Unfortunately Steven took a well, unfortunate chapter in his life and spun it around. We talked about how music aided him therapeutically, mental health awareness, and just who may play the lead in ‘Groovy Avocado Disco’ if the concept album ever made it to Broadway. All of that and then some in this eye-opening back and forth exchange.
Kendra: ‘Groovy Avocado Disco’ is this elaborate concept album based around therapy and a therapy session. So did you plan to drop it in May, which so happens to be Mental Health Awareness Month, or was that all coincidental?
Unfortunately Steven: The universe lined that up naturally. I had a mental breakdown in the spring of 2016 that put me on this unfortunate journey. I was writing songs therapeutically and not leaving my house. I was losing my hair and hearing voices. You know, the normal stuff. I decided to lean into the trauma and anxiety and what resulted were uncomfortably dark and funny songs. I started recording the album in April 2019 with the goal to release it in May 2020. Covid happened. I retreated. Eventually, when I got back to the songs, the timing was perfect.
Kendra: You pulled from a very personal place here in order to not only create a record but to encourage others to head to therapy. Do you feel therapy should be a regular thing for everyone just like a dentist or a family doctor?
Unfortunately Steven: Absolutely. This can’t be stressed enough. Going to therapy doesn’t equate to being crazy. Not going to therapy, to me, is crazy. There’s no shame in talking to someone about your problems. Some problems are mild and some can be heavy burdens you never knew you were carrying. I fall in the “trauma lasagna” category. Just layer upon layer of saucy goodness. It really doesn’t matter if you came from a loving family or had a privileged life. We all have dark moments. We need checkups for our brains. One could argue, more so than a doctor or dentist.
Kendra: Now ‘Groovy Avocado Disco’ again, is long. Almost two dozen tracks of indie rock meets musical theater. Did you grow up with a theater background?
Unfortunately Steven: An entrance, 11 song tracks, 7 real therapy snippets, and an exit. It wasn’t an intentional choice to have a theater element, it just naturally felt that way. I needed those therapy sessions to connect the songs and really tell a story. The album is just one conversation.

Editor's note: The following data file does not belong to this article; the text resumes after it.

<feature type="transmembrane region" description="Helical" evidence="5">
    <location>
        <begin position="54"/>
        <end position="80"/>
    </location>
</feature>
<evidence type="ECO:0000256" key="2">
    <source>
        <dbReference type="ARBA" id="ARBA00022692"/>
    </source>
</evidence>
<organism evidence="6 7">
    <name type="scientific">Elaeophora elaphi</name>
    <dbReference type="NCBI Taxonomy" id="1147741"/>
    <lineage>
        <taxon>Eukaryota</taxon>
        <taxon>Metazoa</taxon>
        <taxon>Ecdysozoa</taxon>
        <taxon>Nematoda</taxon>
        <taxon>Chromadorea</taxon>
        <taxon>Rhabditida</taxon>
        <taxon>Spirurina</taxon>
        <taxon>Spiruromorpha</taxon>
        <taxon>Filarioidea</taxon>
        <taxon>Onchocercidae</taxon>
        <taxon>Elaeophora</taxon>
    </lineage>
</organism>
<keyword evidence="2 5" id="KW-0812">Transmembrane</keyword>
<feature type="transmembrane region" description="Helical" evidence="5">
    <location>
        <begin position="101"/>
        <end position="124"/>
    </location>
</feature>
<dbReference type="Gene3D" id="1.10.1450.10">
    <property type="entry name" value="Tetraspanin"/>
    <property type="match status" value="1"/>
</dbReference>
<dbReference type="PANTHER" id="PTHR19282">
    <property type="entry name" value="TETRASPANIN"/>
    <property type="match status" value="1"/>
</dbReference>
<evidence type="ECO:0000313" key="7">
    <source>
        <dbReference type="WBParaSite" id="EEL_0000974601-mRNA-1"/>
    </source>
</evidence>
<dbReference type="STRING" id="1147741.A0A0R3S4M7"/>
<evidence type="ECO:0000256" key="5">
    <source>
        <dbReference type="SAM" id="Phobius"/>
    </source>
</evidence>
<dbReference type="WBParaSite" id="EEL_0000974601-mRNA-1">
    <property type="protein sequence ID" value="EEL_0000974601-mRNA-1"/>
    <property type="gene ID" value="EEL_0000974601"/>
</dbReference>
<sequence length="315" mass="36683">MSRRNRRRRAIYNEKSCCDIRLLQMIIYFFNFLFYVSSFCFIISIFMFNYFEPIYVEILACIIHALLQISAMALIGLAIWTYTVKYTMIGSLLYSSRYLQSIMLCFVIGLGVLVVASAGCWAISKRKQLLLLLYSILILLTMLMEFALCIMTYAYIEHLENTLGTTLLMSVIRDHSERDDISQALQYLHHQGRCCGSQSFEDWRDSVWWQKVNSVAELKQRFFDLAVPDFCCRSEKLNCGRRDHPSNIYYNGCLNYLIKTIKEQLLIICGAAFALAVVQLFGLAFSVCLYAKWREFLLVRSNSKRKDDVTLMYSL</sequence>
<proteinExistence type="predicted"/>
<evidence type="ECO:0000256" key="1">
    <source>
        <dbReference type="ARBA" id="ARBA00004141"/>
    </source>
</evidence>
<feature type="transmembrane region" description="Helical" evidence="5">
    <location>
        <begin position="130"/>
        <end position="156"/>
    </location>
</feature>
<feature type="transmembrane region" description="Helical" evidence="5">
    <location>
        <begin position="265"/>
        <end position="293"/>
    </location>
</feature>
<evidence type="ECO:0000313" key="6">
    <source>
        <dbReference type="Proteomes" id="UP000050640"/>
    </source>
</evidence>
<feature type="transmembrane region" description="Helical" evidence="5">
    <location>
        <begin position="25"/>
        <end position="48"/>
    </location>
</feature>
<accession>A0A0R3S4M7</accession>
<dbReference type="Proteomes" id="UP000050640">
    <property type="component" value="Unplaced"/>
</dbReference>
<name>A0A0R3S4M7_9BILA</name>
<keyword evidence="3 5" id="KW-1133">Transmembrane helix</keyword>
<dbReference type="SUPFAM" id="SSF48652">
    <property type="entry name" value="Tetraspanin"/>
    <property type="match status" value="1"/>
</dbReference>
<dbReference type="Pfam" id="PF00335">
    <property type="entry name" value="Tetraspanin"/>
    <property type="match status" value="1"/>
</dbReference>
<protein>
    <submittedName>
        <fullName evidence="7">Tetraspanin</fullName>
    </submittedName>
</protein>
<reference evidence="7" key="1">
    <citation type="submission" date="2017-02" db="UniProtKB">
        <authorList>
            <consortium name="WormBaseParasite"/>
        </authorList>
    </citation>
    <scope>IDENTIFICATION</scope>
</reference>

I was in drama all through high school. I didn’t partake in musical theater but was always a fan of the storytelling and how there’s a clear start, middle, and end. Jonathon Larson was a huge inspiration. I don’t have his talent but I have depression. I would listen to musicals and see them at the Pantages when I could. ‘The Book of Mormon’ may have been a game-changer of creative possibilities. Unfortunately, I can’t write a full musical. I could barely write an album.
Kendra: If they just so happened to take this to Broadway, who would you want to be the protagonist? Perhaps Tom Hanks since there is a song named after him?
Unfortunately Steven: Perhaps off, off, off-broadway. That’s something hard to imagine. I know if it were to happen, it couldn’t take itself too seriously. It would have to take place in a therapy session that psychedelically expands to the corners of the client’s mind.
Unfortunately, I’m the protagonist and my brain is the antagonist. There are very serious dark themes but they are expressed in a self-deprecating comedic way. It’s a man losing his mind and not having any answers. He doesn’t want to live anymore but he doesn’t want to die. It’s that sweet awkwardness in between. There was a moment in time when I was obsessed with Andy Kaufman. His audience would be so confused and wouldn’t know whether to laugh, cry, or storm the stage. I love that form of art.